The Toyota Tacoma is the closest thing there is to a Treasury bond on four wheels.
It regularly tops Kelly Blue Book’s best resale value list: After three years, it should be worth 72 percent of what you paid for it, if it’s still in good shape and you haven’t done anything silly to it. Custom jobs, even the excellent ones I know you all do out in the barn on Saturday nights, usually don’t have the same positive effect on trucks that putting a new bathroom in your house does.
But what if you like to take your pickup off-road? Like, really off-road? Well, Toyota will be happy to build you one for that, and the work comes with a warranty. So your money should be pretty safe, as long as you don’t scratch the paint, which won’t be easy.
The 2017 TRD Pro is the new top-of-the-line Tacoma, and it’s just asking to get dirty. It’s the highest performance model and you can take it or leave it, because it comes in only one version: a short bed, double cab, V6-powered 4x4 loaded with all the good stuff, including a tow package, navigation and heated leather seats. Your choices are limited to deciding between a manual or automatic transmission, and the paint color, of which there are three: red, white and a light gray called “cement.” These are decisions that will weigh heavily on you, I’m sure.
Like the larger, more powerful and more expensive Ford F-150 Raptor, the TRD Pro’s secret sauce is its suspension. It brings a 1-inch front lift for a better approach angle, adds nearly that much wheel travel compared to the lesser TRD Off-Road, and rides on a set of 2.5-inch-wide aluminum Fox brand shocks with several stages of damping and rebound that can handle higher speeds on rough roads without overheating, while doing a better job climbing up and over things. The wheels are also spaced an inch wider for stability, and there’s an extra-strength front skid plate in case you still manage to muck things up. (I can confirm that it works well.)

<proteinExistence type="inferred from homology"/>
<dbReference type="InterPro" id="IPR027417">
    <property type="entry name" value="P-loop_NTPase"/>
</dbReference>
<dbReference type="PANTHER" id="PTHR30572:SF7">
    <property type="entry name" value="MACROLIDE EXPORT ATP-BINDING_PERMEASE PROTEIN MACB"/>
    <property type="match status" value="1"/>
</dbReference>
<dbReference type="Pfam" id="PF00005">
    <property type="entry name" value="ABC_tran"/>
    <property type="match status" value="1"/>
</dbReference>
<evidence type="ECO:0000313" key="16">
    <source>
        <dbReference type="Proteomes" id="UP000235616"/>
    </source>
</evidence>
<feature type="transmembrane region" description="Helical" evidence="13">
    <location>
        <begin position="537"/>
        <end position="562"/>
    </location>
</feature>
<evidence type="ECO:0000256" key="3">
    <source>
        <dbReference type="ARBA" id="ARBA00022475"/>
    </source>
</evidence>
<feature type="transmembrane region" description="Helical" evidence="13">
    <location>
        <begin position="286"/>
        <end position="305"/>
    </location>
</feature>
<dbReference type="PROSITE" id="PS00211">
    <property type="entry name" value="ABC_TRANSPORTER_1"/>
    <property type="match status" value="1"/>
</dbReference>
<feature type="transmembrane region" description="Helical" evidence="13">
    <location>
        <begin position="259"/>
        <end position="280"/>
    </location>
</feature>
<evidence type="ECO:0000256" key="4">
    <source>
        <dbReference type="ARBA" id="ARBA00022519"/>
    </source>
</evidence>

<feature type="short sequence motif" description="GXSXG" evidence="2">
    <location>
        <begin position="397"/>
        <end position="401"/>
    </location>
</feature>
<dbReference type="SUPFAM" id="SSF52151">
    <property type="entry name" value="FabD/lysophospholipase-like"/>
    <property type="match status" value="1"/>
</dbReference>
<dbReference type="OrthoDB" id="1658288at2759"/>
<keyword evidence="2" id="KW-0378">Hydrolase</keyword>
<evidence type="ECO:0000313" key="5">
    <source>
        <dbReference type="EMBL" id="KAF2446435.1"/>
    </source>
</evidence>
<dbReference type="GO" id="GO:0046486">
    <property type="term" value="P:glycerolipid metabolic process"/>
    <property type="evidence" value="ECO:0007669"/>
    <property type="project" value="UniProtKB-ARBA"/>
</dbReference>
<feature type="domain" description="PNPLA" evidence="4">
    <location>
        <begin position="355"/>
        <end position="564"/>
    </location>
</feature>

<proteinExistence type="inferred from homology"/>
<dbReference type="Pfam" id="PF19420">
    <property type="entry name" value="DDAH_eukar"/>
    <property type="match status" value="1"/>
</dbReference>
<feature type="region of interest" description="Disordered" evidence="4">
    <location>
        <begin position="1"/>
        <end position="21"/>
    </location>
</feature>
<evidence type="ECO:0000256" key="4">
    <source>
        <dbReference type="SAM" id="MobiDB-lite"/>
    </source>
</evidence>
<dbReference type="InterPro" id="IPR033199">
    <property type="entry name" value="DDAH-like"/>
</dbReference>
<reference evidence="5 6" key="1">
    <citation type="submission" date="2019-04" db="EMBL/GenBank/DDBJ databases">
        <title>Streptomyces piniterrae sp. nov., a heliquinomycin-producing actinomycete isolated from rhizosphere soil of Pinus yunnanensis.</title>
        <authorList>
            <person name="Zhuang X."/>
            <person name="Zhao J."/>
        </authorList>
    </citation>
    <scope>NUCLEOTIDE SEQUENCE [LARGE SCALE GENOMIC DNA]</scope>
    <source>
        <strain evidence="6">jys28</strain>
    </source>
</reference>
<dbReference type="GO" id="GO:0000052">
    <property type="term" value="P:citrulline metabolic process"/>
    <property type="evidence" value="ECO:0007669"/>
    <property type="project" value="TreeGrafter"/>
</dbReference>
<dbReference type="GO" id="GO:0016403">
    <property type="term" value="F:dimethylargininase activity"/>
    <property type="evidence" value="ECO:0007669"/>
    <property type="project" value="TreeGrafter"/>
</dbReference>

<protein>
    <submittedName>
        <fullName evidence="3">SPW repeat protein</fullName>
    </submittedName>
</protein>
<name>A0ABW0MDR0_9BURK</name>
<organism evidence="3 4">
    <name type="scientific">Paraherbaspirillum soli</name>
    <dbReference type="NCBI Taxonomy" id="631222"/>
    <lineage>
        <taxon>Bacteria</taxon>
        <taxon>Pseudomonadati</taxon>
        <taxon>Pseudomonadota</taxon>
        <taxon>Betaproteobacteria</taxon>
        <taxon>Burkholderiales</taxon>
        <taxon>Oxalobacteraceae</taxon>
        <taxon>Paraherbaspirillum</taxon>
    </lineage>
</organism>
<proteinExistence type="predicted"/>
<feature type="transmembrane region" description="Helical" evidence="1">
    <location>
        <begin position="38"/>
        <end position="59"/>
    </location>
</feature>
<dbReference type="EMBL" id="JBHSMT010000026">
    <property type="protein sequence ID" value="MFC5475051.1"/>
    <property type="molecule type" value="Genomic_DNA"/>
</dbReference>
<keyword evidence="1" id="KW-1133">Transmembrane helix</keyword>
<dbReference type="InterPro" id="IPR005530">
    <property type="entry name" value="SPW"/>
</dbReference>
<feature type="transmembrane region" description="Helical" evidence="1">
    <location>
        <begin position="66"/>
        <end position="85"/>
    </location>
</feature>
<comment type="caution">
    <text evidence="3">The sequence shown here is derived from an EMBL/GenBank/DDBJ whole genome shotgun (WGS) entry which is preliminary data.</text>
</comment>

The TRD Pro doesn’t get a more powerful engine than other Tacomas, because why mess with a very reliable 278 hp thing? But it does have a louder exhaust and a big hood scoop that add the illusion of super strength. The 4x4 drivetrain — the best Tacoma has to offer — is tough enough with a two-speed transfer case and locking rear differential, plus a crawl-speed cruise control and a traction management system with settings for many surface conditions that both work in 4x4 low.
Unfortunately for me, the Mogul setting is for the dirt kind, because my local ridgeline trail was covered in snow when I went to test the TRD Pro, limiting how far I could safely solo the most challenging rocks without worrying about getting back. It made quick work of the road leading to them, though, despite divots that would’ve stopped most trucks in their tracks, or at least made me pay dearly for not slowing down.
I did get to hop over a few downed trees and do a little bit of bouldering, and the TRD Pro handled it all with more ease than the last TRD Off-Road I took to the same location. Thanks to those tricky shocks, the highway ride is a lot less bouncy, too.
You should hope so, since the TRD Pro starts at $41,720 with the manual transmission. The automatic adds $2,000. That’s $7,405 more than the cheapest TRD Off-Road in the same cab and bed configuration. But once you add all the options that come standard on the TRD Pro, the gap is closer to three grand, which still doesn’t get you the suspension, so there’s the real difference.
Could you build a better Tacoma on your own for less? Perhaps a more capable one, but as far as off-the-shelf small off-road pickups are concerned, the TRD Pro is tough to beat. That won’t stop Chevrolet from trying later this year with its extreme Colorado ZR2, and surely a Ford Ranger Raptor is in our future. But until then, the TRD Pro is the gold standard in this investment class.
2017 Toyota Tacoma TRD Pro
Base price: $41,720
As tested: $43,720
Type: 5-passenger, 4-door, 4x4 pickup
Engine: 3.5-liter V6
Power: 278 hp, 265 lb-ft
Transmission: 6-speed automatic
MPG: 18 city/23 hwy
Gary Gastelu is FoxNews.com's Automotive Editor.